In December 2003, the Turkish Cypriot side will also hold parliamentary elections, determining which of the two visions will prevail. With the opposition campaign focusing on the Annan Plan and EU entry, it is no surprise that the upcoming elections are billed as "a competition between the Turkish Cypriots (the Denktas government) and the EU (the opposition)." In this context it is also noteworthy that Turkey's National Security Council Secretary Tuncer Kilinc stated that "North Cyprus was never left alone and will never be left alone" and that he "hopes that those who care about national interests" will win.

Even if the Turkish Cypriot opposition wins the parliamentary elections, it is almost certain that once they form the government they will find themselves constrained by the "establishment," just as it happened to the ruling government party in Turkey. Turkish Prime Minister Recep Tayyip Erdogan initially was in favour of the Annan Plan, but soon changed his tone, utilizing the necessity of first addressing Turkey's security concerns.  Turkish Foreign Minister Abdullah Gul confirmed this position to Washington last week during a visit.

From the Turkish perspective, security is not merely the presence of the Turkish military force on the island. The bigger concern is the protection of the Turks in the proposed "partnership," which they fear will inevitably lead to the Turkish Cypriots being pushed from the island, with Cyprus becoming a Greek island--  "just like it happened in Crete," as is often said.  A comparison is made with the condition of the Turkish minority in Western Thrace--even though these people hold EU passports, social pressure has made their lives miserable, and there is little EU attention given to their human rights. While the Turks in Western Thrace have not moved, Turkish Cypriots in similar conditions would probably leave their land for a more respectable life in  Europe, mainly the UK.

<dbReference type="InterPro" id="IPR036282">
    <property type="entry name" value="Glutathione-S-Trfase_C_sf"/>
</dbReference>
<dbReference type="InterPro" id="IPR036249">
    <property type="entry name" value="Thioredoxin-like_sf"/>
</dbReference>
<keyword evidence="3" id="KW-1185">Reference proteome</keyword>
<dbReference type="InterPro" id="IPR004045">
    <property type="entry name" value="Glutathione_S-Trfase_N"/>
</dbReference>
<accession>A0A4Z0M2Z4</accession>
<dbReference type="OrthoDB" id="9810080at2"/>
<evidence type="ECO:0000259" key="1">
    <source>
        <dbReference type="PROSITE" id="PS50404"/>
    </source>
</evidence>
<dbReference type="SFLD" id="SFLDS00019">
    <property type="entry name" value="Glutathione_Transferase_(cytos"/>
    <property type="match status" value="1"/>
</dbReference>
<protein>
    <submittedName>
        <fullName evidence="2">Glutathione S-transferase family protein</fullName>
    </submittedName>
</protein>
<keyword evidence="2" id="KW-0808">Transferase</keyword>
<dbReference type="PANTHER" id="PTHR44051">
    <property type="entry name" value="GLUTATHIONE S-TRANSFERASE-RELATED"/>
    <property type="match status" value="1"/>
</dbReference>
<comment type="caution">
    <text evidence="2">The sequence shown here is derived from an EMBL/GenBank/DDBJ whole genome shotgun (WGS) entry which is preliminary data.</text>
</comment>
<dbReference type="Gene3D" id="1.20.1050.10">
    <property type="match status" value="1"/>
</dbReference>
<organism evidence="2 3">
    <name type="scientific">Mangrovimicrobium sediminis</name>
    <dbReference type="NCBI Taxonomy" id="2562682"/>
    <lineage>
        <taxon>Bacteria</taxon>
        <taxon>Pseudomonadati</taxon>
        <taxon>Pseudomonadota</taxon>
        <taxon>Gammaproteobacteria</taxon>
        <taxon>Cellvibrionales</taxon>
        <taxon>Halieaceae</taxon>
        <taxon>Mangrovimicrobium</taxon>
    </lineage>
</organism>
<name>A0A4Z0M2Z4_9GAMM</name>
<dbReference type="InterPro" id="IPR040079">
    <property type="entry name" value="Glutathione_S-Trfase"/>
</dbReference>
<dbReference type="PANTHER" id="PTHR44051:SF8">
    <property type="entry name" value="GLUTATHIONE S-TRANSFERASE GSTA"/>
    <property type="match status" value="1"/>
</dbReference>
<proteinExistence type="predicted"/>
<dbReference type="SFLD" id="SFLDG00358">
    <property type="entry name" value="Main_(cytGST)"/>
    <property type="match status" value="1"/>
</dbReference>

Another worry on the Turkish Cypriot side is whether the two sides have sufficiently recovered from the wounds of war. The "establishment" strongly believes that the peace since 1974 is due to the separation of the two peoples and the de facto creation of two states. They point to Bosnia and wonder whether peace would last if the peacekeepers were to leave, a legitimate question indeed.

They also point to post-Oslo developments in the Middle East. The U.S. and other great powers did not pay proper attention on the sustainability and the fairness of the proposals, and the net result was renewed bloodshed, the Turkish Cypriot leadership argues. Thus, they argue, the north cannot accept the Annan Plan as is, and no time pressure will force them to sign onto an agreement they know will end in a tragedy.  Even if one argues that these fears are unfounded and an island within the EU would not be allowed to fall back into armed conflict, this concern needs to be addressed.

For Ankara, the real deadline for Cyprus is not May but December 2004, when it expects to get a date for its own EU negotiations to start. Even if the negotiations start in early 2005, they are likely to last for several years and during this period it would be very difficult for the "status quo" group to "give up Cyprus" until Turkey's own prospects for EU membership become clear.  This group is not concerned about the Greek Cypriot veto against Turkey's membership, as it believes Turkey's strategic location will make it inevitable for the EU to eventually take it in as a member-which is, after all, how Turkey's NATO membership came about.

In the meantime, the group that is hurt most is the island's Anatolian "settlers," as the Greek side calls them.  Unlike the island's pre-1994 Turkish population (and their descendents), they are not allowed to cross to the South and will also not be able to take advantage of the Greek Cypriot EU membership. This in turn will most likely lead to growing tensions between the Turkish Cypriots and the Anatolian Turks, with Turkish Cypriots most likely departing the island.

US engagement is needed-mainly in helping the Turks and the Turkish Cypriots understand the EU's timetable and the potential implications of missing the May 2004 and then possibly the December 2004 deadlines.  A broader group of Turks and Turkish Cypriots need to engage with their American and European counterparts to discuss their legitimate concerns.  At the same time, they need to push their own leaderships to be realistic and get used to playing by the EU rules, if that is indeed the club they wish eventually to join.

Zeyno Baran is Director of International Security and Energy Programs at The Nixon Center (